The effects of specialized probation and recovery management checkups (RMCs) on treatment participation, substance use, HIV risk behaviors, and recidivism among female offenders: main findings of a 3-year experiment using subject by intervention interaction analysis
- 269 Downloads
To examine the effects of specialized probation and recovery management checkups (RMCs) on participation in substance use treatment, substance use, HIV risk behaviors, and recidivism.
Women (n = 480) released from the Cook County Jail’s Department of Women’s Justice Services were randomly assigned to either an RMC or control condition and interviewed quarterly for 3 years (greater than 90% completion per wave). At the beginning of each quarter, women were classified as currently on probation (n = 1984) or not (n = 2516). Current probation (subject) and experimental condition (intervention nested within probation status) at the beginning of the quarter were used to predict outcomes in the next quarter. Data included self-reports, urinalysis findings, and county and state arrest records.
In the quarter after being on probation (or not), women offenders reported higher rates of participation in substance use treatment and recovery support services, as well as lower rates of substance use and HIV risk behaviors. Nevertheless, they were more likely to commit crimes and be rearrested or reincarcerated. During quarters when the women were not on probation, RMCs were associated with significant increases in participation in substance use treatment and significant reductions in substance use and HIV risk behaviors. However, RMCs had no additional quarterly benefits when women were on probation. Higher levels of substance use treatment, self-help engagement, and reduced substance use predicted reduced recidivism.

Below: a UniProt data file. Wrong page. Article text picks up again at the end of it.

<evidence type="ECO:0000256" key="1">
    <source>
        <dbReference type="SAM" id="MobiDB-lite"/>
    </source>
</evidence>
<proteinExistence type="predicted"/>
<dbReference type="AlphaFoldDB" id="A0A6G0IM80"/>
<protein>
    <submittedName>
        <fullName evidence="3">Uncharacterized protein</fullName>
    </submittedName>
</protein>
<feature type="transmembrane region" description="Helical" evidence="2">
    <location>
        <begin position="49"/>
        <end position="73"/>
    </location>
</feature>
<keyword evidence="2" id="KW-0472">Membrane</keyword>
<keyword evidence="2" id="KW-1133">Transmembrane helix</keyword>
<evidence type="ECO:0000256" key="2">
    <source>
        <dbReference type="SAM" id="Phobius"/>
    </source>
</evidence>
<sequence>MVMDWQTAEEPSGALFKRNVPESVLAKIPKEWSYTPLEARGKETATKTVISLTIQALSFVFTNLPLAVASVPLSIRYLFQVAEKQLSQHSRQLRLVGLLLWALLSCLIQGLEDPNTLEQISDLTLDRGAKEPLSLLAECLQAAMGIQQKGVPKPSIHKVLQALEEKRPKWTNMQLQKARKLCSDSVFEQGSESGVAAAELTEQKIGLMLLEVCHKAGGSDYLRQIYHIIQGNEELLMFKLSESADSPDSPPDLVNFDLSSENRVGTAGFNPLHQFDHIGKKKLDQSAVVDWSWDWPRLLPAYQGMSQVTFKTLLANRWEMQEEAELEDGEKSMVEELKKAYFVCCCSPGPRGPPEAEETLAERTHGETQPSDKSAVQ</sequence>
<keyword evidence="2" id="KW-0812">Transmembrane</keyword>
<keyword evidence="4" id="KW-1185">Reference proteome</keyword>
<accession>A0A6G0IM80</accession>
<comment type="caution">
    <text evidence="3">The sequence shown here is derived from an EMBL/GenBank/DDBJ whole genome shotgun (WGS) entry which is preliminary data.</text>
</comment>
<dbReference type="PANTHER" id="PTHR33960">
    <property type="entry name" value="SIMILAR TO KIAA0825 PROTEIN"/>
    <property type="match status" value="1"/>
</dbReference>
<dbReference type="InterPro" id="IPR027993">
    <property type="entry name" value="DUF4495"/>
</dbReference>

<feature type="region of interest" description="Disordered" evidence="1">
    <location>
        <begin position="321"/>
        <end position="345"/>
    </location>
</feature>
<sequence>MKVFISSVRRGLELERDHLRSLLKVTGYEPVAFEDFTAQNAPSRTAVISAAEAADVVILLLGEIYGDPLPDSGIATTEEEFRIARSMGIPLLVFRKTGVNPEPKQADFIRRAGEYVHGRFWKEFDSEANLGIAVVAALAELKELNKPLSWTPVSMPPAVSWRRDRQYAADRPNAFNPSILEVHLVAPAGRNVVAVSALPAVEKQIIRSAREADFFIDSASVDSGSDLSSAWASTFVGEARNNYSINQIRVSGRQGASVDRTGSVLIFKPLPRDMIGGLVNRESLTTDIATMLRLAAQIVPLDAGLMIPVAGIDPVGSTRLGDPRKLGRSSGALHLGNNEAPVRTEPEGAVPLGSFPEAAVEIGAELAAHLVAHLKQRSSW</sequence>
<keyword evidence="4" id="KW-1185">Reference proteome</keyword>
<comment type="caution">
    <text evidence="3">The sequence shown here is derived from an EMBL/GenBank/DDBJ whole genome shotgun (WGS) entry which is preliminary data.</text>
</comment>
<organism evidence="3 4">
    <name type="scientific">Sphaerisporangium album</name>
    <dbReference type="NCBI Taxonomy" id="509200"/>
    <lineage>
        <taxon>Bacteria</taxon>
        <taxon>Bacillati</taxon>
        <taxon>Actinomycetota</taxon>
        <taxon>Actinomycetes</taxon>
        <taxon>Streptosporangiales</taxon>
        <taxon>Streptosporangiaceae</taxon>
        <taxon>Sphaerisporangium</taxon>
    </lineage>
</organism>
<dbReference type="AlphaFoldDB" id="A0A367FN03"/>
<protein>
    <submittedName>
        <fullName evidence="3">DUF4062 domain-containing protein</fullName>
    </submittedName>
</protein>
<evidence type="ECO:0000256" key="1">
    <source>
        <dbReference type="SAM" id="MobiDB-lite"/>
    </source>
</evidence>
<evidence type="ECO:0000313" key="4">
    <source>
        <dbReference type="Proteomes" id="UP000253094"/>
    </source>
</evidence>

This study demonstrates the effects of specialized probation and RMCs (when not on probation) on favorable outcomes for criminally involved women with substance use disorders.
KeywordsProbation Community supervision Substance use disorder Recovery management checkups (RMC) Female offenders Woman offenders Reentry Alcohol and other drug use HIV risk behavior Recidivism
This article was supported by National Institute on Drug Abuse (NIDA) grant DA021174. The authors thank Rod Funk for assistance in preparing the manuscript; the women who participated in the interviews; and the Cook County Jail’s Division 17 staff and administration. The opinions are those of the authors and do not reflect official positions of the government.
- Bureau of Justice Statistics. (2005). Prison statistics: Summary findings. Washington, DC: U.S. Department of Justice.Google Scholar
- Centers for Disease Control and Prevention (CDC). (2004). HIV/AIDS surveillance report, 2003 (15th ed.). Atlanta, GA: U.S. Department of Health and Human Services.Google Scholar